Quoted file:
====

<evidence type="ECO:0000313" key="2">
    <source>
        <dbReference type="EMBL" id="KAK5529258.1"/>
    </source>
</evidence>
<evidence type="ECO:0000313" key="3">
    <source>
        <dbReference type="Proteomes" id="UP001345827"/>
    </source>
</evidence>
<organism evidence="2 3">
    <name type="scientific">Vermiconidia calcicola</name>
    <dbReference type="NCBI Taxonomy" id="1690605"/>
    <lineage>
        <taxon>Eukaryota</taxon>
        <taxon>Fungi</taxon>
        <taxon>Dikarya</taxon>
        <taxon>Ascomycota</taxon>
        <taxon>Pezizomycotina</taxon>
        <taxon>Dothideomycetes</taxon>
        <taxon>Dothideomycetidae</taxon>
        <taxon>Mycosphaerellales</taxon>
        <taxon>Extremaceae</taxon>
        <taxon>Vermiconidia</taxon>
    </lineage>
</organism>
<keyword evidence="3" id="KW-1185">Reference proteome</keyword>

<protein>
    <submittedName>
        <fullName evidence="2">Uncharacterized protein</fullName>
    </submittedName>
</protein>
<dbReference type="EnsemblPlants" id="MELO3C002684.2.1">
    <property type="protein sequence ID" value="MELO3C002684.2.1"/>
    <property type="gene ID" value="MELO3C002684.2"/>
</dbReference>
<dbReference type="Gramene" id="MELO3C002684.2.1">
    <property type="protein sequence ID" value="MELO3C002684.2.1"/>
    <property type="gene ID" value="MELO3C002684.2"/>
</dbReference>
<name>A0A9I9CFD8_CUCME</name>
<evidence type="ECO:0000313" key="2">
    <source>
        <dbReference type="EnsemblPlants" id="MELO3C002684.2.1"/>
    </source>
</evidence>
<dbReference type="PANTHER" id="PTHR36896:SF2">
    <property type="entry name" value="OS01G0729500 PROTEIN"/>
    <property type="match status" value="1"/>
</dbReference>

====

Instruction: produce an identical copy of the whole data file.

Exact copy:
<evidence type="ECO:0000313" key="2">
    <source>
        <dbReference type="EMBL" id="KAK5529258.1"/>
    </source>
</evidence>
<evidence type="ECO:0000313" key="3">
    <source>
        <dbReference type="Proteomes" id="UP001345827"/>
    </source>
</evidence>
<organism evidence="2 3">
    <name type="scientific">Vermiconidia calcicola</name>
    <dbReference type="NCBI Taxonomy" id="1690605"/>
    <lineage>
        <taxon>Eukaryota</taxon>
        <taxon>Fungi</taxon>
        <taxon>Dikarya</taxon>
        <taxon>Ascomycota</taxon>
        <taxon>Pezizomycotina</taxon>
        <taxon>Dothideomycetes</taxon>
        <taxon>Dothideomycetidae</taxon>
        <taxon>Mycosphaerellales</taxon>
        <taxon>Extremaceae</taxon>
        <taxon>Vermiconidia</taxon>
    </lineage>
</organism>
<keyword evidence="3" id="KW-1185">Reference proteome</keyword>

<protein>
    <submittedName>
        <fullName evidence="2">Uncharacterized protein</fullName>
    </submittedName>
</protein>
<dbReference type="EnsemblPlants" id="MELO3C002684.2.1">
    <property type="protein sequence ID" value="MELO3C002684.2.1"/>
    <property type="gene ID" value="MELO3C002684.2"/>
</dbReference>
<dbReference type="Gramene" id="MELO3C002684.2.1">
    <property type="protein sequence ID" value="MELO3C002684.2.1"/>
    <property type="gene ID" value="MELO3C002684.2"/>
</dbReference>
<name>A0A9I9CFD8_CUCME</name>
<evidence type="ECO:0000313" key="2">
    <source>
        <dbReference type="EnsemblPlants" id="MELO3C002684.2.1"/>
    </source>
</evidence>
<dbReference type="PANTHER" id="PTHR36896:SF2">
    <property type="entry name" value="OS01G0729500 PROTEIN"/>
    <property type="match status" value="1"/>
</dbReference>